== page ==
As the Nazi regime moved across Europe, it claimed territory like a plague of locusts. Vibrant cities and towns became desolate wastelands as the people were stripped of their freedom, their productivity, their communities and often their lives. When this ruinous destruction came upon the country of France, the people were initially paralyzed by shock. But out of the rubble rose a resistance, a group of hidden fighters, willing to sacrifice everything to save the land they loved.
In her novel, The Nightingale, Kristin Hannah tells the story of one family’s fight for freedom in France during World War II. The onset of the story introduces an elderly woman whose health is deteriorating. As she moves into an assisted living and leaves her home behind, she insists that her son bring her old trunk along. Inside are memories and secrets long held close. As she remembers, the story unfolds.
Still ravaged by loss from World War I and the death of their mother, Viann, her sister Isabelle and their father are a shattered family full of hurt and dysfunction. When theGermans take over France, their family is divided. Should they take action or assume a passive approach and hopefully avoid conflict? But as time passes and the suffering increases, they find themselves united as they individually step up to do their part to fight the evil among them. Their efforts range from creating false IDs to hiding Jewish children and undermining German propaganda. But the youngest daughter, Isabelle, became known as the Nightingale. As an attractive young woman, she was able to cross enemy lines easier than men. She smuggled downed airmen back to the English and Americans. For every choice, there was a consequence and each one paid dearly and not all survived.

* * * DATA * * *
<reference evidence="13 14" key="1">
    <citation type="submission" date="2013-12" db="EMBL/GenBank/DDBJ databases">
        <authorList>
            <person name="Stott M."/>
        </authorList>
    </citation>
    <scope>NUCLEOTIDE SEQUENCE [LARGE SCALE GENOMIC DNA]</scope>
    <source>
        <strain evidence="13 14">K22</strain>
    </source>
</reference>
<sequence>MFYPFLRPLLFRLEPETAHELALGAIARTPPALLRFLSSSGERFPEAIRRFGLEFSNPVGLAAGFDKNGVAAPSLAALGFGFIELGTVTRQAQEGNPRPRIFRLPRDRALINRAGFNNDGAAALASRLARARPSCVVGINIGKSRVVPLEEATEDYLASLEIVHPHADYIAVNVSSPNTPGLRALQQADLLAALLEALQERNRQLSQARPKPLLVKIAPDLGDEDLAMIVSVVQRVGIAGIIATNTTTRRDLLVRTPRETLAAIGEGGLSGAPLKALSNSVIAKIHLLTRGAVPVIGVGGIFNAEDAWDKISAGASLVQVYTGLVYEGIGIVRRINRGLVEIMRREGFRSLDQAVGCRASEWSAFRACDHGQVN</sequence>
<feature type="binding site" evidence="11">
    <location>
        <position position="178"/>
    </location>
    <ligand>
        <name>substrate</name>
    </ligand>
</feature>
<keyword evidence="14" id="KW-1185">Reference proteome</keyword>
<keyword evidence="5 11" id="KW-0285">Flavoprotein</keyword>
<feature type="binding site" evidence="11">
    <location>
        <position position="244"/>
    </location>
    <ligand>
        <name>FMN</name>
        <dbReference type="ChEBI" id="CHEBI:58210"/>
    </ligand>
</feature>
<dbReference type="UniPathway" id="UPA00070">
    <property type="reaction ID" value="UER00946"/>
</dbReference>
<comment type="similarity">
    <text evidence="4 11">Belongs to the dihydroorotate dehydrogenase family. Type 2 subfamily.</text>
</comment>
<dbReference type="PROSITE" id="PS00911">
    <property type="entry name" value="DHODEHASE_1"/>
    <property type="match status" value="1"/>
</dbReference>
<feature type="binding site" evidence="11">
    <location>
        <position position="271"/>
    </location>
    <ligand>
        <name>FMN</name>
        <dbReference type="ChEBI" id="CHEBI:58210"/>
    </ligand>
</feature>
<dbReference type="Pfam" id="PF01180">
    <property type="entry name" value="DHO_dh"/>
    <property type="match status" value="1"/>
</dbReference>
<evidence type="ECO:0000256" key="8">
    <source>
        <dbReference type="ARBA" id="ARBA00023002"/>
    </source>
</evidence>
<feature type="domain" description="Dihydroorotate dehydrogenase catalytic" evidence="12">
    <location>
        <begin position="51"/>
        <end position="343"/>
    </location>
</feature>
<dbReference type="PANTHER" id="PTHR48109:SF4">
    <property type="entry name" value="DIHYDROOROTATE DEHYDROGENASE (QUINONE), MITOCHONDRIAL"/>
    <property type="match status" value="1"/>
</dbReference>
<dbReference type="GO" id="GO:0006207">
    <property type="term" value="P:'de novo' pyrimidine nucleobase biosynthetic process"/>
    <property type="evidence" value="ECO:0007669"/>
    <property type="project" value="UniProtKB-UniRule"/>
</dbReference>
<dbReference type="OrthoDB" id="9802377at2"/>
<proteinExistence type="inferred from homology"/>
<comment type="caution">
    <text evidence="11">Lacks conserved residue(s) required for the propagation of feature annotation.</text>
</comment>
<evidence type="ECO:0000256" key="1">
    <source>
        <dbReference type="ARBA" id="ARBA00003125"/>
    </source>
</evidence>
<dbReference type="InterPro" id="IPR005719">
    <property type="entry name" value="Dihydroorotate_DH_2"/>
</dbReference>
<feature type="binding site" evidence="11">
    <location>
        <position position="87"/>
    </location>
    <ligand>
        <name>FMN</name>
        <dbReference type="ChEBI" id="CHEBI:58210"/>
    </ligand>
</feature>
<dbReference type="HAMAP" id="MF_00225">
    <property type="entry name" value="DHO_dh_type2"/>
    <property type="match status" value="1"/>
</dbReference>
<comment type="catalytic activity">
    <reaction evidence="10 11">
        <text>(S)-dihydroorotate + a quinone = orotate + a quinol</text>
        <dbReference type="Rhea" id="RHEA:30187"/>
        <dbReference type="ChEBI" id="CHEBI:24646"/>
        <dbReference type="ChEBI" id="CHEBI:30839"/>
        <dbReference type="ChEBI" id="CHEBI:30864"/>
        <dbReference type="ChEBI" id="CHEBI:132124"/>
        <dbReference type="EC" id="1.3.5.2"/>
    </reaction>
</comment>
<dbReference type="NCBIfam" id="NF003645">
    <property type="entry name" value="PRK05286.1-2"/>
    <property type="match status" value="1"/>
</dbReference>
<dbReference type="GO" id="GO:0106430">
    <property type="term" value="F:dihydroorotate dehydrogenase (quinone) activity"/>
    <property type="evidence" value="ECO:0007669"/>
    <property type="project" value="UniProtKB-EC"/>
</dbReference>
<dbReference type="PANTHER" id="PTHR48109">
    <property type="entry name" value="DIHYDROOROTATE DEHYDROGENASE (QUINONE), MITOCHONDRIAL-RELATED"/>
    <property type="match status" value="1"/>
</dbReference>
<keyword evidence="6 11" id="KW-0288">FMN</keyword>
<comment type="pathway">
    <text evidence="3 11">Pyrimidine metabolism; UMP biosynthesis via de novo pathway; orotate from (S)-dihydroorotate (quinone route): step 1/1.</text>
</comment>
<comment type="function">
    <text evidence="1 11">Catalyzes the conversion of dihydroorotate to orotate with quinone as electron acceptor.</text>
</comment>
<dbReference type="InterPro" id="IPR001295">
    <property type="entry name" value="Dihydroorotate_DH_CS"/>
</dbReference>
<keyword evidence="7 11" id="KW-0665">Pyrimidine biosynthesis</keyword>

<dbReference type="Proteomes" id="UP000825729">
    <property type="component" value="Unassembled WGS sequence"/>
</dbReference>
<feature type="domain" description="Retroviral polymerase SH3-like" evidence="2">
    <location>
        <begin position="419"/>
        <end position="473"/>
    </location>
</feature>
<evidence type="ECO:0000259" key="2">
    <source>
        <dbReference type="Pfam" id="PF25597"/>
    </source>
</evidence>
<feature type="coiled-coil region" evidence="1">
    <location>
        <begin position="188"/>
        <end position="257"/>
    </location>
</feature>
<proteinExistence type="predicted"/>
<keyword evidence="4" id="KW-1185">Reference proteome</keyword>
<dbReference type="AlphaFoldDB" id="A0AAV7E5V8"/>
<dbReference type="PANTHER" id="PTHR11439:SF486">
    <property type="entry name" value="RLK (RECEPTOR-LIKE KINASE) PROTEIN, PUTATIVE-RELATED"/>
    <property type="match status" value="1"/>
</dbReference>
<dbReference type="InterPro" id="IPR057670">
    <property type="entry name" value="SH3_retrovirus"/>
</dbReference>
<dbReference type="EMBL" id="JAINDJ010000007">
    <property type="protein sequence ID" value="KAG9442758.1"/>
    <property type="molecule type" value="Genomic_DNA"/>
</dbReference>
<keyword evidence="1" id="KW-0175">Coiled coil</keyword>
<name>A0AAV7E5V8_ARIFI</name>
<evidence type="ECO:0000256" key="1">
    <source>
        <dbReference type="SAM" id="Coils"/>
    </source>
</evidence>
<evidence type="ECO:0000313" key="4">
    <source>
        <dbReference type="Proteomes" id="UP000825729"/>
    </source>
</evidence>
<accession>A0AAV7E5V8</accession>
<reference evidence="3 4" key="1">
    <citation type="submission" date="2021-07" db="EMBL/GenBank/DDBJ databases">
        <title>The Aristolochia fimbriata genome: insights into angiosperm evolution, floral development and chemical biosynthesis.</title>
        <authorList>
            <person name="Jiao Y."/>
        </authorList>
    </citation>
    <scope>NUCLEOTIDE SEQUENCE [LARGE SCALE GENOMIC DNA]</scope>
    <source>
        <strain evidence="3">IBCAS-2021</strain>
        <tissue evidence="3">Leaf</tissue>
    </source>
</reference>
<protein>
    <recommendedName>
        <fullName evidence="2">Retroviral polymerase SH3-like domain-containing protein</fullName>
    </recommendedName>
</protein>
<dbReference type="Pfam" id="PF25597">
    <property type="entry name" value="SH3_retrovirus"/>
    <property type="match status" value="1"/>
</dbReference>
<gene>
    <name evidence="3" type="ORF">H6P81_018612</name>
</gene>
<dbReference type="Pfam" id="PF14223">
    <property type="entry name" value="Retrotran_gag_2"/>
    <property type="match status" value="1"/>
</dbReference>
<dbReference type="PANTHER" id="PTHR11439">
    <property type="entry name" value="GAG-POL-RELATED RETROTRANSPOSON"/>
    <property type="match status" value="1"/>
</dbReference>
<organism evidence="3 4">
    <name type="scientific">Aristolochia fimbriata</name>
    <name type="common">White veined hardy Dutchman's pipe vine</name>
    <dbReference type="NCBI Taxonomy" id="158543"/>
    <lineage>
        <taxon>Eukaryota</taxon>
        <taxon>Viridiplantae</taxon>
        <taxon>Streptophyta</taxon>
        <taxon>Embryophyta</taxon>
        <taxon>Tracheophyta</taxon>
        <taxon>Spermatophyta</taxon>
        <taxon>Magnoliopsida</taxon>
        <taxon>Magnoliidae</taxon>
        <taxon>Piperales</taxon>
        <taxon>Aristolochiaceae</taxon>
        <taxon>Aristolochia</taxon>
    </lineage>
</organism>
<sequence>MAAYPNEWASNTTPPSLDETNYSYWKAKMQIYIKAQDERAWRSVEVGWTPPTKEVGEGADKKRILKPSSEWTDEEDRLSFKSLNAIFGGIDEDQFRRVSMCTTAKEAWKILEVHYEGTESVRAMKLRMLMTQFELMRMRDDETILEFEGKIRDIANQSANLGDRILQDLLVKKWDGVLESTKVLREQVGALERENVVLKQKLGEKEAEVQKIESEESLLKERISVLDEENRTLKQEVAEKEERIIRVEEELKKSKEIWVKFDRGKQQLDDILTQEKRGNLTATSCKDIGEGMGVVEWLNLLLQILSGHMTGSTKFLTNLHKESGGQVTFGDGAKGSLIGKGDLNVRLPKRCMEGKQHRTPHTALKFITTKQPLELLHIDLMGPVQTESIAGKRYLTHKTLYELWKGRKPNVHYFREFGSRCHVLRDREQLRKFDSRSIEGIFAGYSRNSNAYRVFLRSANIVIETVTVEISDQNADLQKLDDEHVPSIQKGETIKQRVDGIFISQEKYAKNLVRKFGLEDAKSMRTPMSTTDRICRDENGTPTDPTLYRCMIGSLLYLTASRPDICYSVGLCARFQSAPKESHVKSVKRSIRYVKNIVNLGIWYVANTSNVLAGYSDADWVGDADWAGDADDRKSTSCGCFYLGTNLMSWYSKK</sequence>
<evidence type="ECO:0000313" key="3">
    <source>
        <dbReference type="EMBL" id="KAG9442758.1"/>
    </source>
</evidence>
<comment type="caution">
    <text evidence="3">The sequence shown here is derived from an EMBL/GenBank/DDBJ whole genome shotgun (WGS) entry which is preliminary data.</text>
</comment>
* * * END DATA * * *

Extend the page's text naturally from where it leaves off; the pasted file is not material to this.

While the story is fiction, it embodies the spirit and strength possessed by those who fought and died for freedom and for their fellow man. Amidst the harsh realities, it is full of beauty and hope that is sure to inspire. This is definitely the best fiction I have read in quite some time. Hannah uncovers a unique facet of the war and brings it to life with vivid detail. I found myself challenged to look at my own life a little differently. We are not at war. We are not forced to house the enemy under our roofs, but all around us, there are those who need us to rise up and be different. Making a difference for just one person, changes their world. I highly recommend this book to anyone who enjoys historical fiction or feels compelled by works of justice.
Sarah McCubbin is a homeschooling and foster mom in NE Ohio where she resides with her husband and 7 children. In addition to reading great books, she enjoys gardening, traveling and blogging at Living Unboxed.
Review copy was provided free of any obligation by St. Martin’s Press. No monetary or any other form of compensation was received.Pin It